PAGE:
In a world riddled by risk, managed care is giving Wall Street reason for optimism. Last year, the sector had a banner year — with an average weighted return of 49 percent, compared with 9 percent for the S&P 500. And this year holds promise too, according to Eric Veiel, an industry analyst at Wachovia Securities.

Consider that industry fundamentals appear solid, Medicare continues to drive membership growth, and merger and acquisition activity is expected to continue apace. As a result, investors should have high expectations for managed care companies. "The glass is half full," Veiel wrote in a recent report to investors. "We are optimists."

A big reason for his bullishness is Medicare. Last year, managed care enrollment in the program rose 3.5 percent nationally, and enrollment is reportedly picking up. And beyond any increase in the traditional HMO, Veiel points out that regional PPOs and the federal Prescription Drug Plan should further boost membership. What's more, this should accelerate as 2006 gets closer.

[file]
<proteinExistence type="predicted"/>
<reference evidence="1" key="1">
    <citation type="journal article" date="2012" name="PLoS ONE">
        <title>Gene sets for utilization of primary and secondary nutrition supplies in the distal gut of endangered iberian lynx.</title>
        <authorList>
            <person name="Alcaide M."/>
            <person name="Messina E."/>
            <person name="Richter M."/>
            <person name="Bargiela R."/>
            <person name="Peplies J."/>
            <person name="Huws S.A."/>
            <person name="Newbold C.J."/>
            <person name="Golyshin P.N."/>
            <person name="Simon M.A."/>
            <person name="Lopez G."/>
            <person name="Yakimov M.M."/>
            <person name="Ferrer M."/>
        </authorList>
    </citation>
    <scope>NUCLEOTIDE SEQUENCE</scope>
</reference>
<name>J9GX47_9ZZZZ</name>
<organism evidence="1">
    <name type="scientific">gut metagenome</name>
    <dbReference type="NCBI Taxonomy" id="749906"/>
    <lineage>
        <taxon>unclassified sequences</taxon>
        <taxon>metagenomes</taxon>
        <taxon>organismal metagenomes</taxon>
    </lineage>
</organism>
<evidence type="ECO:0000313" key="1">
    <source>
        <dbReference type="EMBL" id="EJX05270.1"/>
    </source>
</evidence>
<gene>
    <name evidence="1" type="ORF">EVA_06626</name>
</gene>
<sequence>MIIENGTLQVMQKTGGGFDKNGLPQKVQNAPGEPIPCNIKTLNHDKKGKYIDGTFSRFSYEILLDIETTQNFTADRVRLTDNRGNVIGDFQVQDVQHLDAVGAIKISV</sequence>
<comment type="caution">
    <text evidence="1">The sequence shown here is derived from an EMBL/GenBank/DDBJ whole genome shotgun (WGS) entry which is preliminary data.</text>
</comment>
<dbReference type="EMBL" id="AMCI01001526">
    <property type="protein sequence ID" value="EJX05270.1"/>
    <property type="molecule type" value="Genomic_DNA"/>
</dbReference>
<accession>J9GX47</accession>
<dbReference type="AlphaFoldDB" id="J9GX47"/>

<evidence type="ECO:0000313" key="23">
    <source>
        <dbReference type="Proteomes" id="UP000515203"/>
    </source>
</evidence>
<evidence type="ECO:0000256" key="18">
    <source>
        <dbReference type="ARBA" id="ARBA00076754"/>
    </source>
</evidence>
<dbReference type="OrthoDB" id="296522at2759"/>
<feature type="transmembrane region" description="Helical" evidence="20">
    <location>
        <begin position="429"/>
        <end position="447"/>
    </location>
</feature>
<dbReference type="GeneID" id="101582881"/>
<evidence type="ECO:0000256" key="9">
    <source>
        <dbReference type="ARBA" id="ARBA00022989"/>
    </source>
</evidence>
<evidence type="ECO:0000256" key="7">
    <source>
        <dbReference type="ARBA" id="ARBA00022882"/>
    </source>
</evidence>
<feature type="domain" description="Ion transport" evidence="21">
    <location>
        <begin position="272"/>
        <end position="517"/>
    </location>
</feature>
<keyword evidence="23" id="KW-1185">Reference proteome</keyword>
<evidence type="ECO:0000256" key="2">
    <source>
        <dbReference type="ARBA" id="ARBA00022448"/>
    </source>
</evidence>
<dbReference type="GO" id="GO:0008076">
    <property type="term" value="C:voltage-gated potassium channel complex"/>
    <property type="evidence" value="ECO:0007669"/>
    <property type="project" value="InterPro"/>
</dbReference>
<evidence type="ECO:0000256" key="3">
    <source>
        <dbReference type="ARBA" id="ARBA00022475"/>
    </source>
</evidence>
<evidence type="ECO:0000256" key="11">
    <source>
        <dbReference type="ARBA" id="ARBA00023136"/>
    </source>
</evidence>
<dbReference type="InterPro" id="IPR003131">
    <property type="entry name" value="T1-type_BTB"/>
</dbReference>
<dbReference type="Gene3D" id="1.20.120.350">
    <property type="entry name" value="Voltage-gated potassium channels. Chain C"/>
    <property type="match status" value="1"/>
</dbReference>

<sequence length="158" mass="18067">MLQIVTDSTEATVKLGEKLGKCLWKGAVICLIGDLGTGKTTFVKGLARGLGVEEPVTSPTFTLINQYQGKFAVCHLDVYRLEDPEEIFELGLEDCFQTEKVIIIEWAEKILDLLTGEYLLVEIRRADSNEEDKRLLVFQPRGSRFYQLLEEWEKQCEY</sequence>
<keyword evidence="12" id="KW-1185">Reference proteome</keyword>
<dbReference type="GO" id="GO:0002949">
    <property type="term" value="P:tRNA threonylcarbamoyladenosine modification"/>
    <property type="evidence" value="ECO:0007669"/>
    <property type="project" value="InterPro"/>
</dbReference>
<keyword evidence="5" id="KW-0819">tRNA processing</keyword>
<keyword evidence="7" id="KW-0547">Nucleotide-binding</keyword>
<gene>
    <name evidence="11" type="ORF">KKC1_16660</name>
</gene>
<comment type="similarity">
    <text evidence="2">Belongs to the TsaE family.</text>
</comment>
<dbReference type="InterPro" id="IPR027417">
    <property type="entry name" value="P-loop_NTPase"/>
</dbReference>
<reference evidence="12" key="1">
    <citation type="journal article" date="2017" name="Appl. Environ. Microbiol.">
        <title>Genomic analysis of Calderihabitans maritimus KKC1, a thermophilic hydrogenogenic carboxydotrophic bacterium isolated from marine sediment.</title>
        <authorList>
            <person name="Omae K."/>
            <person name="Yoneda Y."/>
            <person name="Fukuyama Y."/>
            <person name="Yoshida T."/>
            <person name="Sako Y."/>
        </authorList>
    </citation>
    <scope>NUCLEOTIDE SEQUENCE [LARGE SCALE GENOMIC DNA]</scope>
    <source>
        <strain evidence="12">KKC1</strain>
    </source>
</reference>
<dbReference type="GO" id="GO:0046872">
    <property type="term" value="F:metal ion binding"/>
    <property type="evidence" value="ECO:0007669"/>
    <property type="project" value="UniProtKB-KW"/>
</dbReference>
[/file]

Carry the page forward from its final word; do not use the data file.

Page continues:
Another factor is the emergence of the consumer-directed health plans, which many expect to grow quite quickly. For instance, Veiel estimated that enrollment increased significantly at major companies — 108 percent at UnitedHealth group, 226 percent at BCBS plans, and a whopping 1,567 percent at Cigna.

Tempering the upside is a modest 2 percent forecast for enrollment increase, although Aetna is expected to post the largest gain, at 6 percent.

Sources: Inside Consumer-Directed Care, Wachovia Securities; Kaiser/HRET Survey of employer-sponsored health benefits, 2004.

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